This week we are thrilled to welcome Dr. Christopher Moran in from the cold. He is the author of Classified: Secrecy and the State in Modern Britain and was a historical consultant to the International Spy Museum in Washington DC, assisting on the popular exhibition ‘Exquisitely Evil: 50 Years of James Bond Villains’, sponsored by the makers of the Bond films, EON Productions.
His new book, Company Confessions: Revealing CIA Secrets, is out now and we took the opportunity to ask him about espionage, Ian Fleming and Bond.
1. How Much of a role did Ian Fleming play in the early formation of the C.I.A?
The Japanese attack on Pearl Harbor in December 1941 was an obvious ‘intelligence failure’. Accordingly, it was inevitable that serious questions would be raised about the state of America’s intelligence apparatus. Fleming contributed to this debate, albeit in secret. In his capacity as personal assistant to John Godfrey, Director of British Naval Intelligence, Fleming became fairly heavily involved in intelligence work. For example, he chaired meetings of the super-secretive Joint Intelligence Committee, Britain’s senior intelligence assessment body. He also set up the 30 Assault Unit Squad, an elite team of commandos that parachuted behind enemy lines to cause havoc and acquire precious intelligence. This did not go unnoticed in America’s secret corridors of power.
During the war, Fleming made numerous trips to the United States, to meet with General William J. Donovan, head of the Office of Strategic Services, or OSS. By all accounts they got on extremely well, with the spy chief fascinated by Fleming’s ideas about special operations and gadgets. Fleming’s knowledge of the British intelligence community led Donovan to ask him to write a draft outline for a permanent US foreign intelligence service. Some have called this the first ‘blueprint’ for the CIA, which was created in 1947. Donovan was certainly impressed: indeed, as a thank you, he gave Fleming a .45 colt revolver inscribed with the words ‘For Special Services’.
In the 1950s Fleming became a friend of CIA Director Allen Dulles. Letters were often exchanged between the two, whilst Fleming would send signed copies of his latest Bond adventure to America’s top spy-master. Remarkably, we have evidence that Dulles was fascinated by Bond’s gadgets and gizmos, which he asked his CIA technicians to attempt to replicate. In one of his retirement writings, Dulles acknowledged that the CIA had successfully managed to reproduce Rosa Klebb’s infamous poison-tipped dagger shoe, although he did not reveal whether it had been used in the field.
2. Do you think people overlook the amount of genuine intelligence in the Bond books?
To a degree. There’s certainly a few diamonds in the rough. For example, in From Russia with Love (1957) Bond goes on the hunt for a Lector deciphering machine. The magic and mystery of cryptopography and signals intelligence was a closely guarded secret in Britain at that time. The secrets of Enigma, Colossus and Bletchley Park only emerged in the mid-1970s. Fleming, therefore, with the Lector, was sailing pretty close to the wind.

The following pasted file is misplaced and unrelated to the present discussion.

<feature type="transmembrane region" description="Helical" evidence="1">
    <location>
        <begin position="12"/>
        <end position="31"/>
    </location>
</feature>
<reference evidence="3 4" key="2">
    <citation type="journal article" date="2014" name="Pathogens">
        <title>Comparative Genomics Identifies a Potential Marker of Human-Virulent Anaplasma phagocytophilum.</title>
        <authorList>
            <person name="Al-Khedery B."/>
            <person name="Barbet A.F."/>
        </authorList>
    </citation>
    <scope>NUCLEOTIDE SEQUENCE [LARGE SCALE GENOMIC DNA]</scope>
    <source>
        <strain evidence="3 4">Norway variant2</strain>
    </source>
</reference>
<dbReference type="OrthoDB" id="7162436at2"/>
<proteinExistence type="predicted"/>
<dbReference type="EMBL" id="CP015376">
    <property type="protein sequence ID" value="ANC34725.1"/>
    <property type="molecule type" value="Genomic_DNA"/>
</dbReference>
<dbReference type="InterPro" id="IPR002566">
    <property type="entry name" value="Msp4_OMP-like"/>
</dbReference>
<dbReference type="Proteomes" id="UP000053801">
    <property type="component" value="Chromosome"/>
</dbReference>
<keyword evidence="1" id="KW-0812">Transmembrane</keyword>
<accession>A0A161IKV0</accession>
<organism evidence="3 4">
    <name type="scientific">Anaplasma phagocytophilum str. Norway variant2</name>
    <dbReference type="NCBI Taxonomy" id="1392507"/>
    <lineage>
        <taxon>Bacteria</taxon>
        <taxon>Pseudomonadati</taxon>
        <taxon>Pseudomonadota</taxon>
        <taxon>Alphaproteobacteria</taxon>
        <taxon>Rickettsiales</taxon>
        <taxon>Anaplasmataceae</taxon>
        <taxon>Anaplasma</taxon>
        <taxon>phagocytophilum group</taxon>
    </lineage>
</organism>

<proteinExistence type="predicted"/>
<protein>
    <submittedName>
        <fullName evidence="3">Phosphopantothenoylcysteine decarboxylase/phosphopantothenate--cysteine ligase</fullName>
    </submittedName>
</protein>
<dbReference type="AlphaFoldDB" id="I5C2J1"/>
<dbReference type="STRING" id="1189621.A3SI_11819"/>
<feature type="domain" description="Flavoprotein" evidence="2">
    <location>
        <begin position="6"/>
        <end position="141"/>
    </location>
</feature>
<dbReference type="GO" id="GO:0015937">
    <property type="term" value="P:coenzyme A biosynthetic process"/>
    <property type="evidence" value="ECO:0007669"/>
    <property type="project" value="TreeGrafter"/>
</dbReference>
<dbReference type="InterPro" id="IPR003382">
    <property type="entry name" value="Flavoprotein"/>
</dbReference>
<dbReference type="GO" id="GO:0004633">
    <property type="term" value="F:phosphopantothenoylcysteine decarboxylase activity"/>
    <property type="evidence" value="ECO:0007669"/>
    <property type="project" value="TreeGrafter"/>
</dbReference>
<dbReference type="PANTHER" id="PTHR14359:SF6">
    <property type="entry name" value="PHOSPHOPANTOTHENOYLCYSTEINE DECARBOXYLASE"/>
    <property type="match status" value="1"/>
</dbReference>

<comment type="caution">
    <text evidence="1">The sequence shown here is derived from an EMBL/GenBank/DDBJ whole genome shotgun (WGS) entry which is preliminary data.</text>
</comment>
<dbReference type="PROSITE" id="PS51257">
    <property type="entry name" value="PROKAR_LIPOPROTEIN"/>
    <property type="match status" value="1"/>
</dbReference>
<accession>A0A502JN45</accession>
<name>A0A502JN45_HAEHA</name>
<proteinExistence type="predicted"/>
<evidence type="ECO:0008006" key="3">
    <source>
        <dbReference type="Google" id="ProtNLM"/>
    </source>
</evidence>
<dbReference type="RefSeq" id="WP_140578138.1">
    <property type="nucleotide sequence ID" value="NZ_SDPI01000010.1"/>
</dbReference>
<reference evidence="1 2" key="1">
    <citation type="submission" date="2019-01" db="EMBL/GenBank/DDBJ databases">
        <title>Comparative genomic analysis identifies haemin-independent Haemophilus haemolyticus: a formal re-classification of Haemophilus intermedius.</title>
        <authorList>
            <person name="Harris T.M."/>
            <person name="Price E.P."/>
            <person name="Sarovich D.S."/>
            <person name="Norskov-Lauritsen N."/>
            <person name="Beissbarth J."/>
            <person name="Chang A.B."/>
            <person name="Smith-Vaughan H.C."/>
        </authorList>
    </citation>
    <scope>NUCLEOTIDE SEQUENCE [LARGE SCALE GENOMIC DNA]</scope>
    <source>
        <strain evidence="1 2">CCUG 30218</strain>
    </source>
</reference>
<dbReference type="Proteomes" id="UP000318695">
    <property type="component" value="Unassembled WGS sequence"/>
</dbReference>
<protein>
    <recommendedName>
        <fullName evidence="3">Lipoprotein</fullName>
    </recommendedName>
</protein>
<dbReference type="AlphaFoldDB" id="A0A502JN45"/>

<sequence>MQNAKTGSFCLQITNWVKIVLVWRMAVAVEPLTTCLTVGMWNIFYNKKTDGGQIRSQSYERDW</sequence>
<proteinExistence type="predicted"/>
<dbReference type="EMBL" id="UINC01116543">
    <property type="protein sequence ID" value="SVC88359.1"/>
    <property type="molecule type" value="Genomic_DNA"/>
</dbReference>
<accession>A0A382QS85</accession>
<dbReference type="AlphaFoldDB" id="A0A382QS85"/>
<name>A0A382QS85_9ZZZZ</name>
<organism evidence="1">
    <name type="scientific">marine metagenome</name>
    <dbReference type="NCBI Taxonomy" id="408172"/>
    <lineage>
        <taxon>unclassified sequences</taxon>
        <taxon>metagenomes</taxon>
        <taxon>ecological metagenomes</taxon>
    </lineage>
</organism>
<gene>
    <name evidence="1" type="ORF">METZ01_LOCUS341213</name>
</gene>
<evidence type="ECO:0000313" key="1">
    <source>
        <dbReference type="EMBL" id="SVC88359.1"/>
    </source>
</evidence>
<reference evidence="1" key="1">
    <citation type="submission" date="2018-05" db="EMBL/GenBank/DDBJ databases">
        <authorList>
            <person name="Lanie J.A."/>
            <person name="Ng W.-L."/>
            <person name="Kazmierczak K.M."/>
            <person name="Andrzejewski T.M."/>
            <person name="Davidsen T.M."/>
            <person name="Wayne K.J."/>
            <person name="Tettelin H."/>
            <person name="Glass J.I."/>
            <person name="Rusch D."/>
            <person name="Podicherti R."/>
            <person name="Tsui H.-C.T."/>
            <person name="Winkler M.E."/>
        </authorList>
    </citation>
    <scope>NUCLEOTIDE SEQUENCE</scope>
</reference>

In some of the Bond novels, Fleming almost certainly drew inspiration from the real spy world. Take Thunderball (1961). At the centre of the story is underwater espionage. We know that Fleming was a friend of MI6 man Nicholas Elliot who was partly behind the fateful dive of naval frogman Lionel ‘Buster’ Crabb in 1956. Coaxed out of retirement by MI6, Crabb went missing whilst on a mission to inspect the hull of a Russian cruiser, docked in Portsmouth harbour, with some speculating that he perished after an epic duel with scuba-equipped henchmen on the sea floor. It’s quite conceivable that Fleming based at least some of Thunderball from this.
One interesting thing to note. Look closely in the Bond novels and you’ll notice that ‘MI6’ or the ‘Secret Intelligence Service’ are never mentioned. Bond always works for British intelligence or is described as a British spy. This is almost certainly deliberate on Fleming’s part. MI6 and SIS were taboo phrases, covered by the Official Secrets Act and by standing Defence Notices. Indeed, I once saw a document hinting that Fleming had received a D-Notice forbidding him from using the terms MI6 or SIS in his novels.
Fleming lived in a world where the enemy was clear. In WWII, it was the Nazis. In the Cold War, it was Moscow. A certain safety came with this: you knew who to point the gun at. Today, however, the threats are more varied and operate much more in the shadows and at the penumbra of the system – drug cartels, international terrorists, serious organised crime etc. Interestingly, with the introduction of SPECTRE, it’s almost as if Fleming saw this world coming. Arguably, Bond was dealing with globalised transnational threats thirty years before his real-life counterparts in MI6.
What would have been completely alien to Fleming is the world of Edward Snowden and leaks. In Fleming’s universe, absolute secrecy in the intelligence field prevailed, although Bond often had an unfortunate knack of getting caught. Fleming would have had whistleblowers hanged, drawn and quartered, whilst the sight of Britain’s spy chiefs giving talks or appearing before parliamentary committees would have been anathema to him. Indeed, unless I’m mistaken*, in the novels “M” only ever appears in his office, hidden behind a locked door policed by Moneypenny, or Bond’s home.
In the latest Bond film, Spectre, it is possible to detect an undercurrent of sympathy for Snowden. If Fleming had been alive and written the film, Snowden would have been the villain and fed to a pet shark or castrated with a laser.
4. Do you have a favorite Bond novel and why?
Watch Dr. Moran give a lecture on James Bond and the CIA (C-Span)
[*Editor’s note: M does make an appearance at Blades in Moonraker]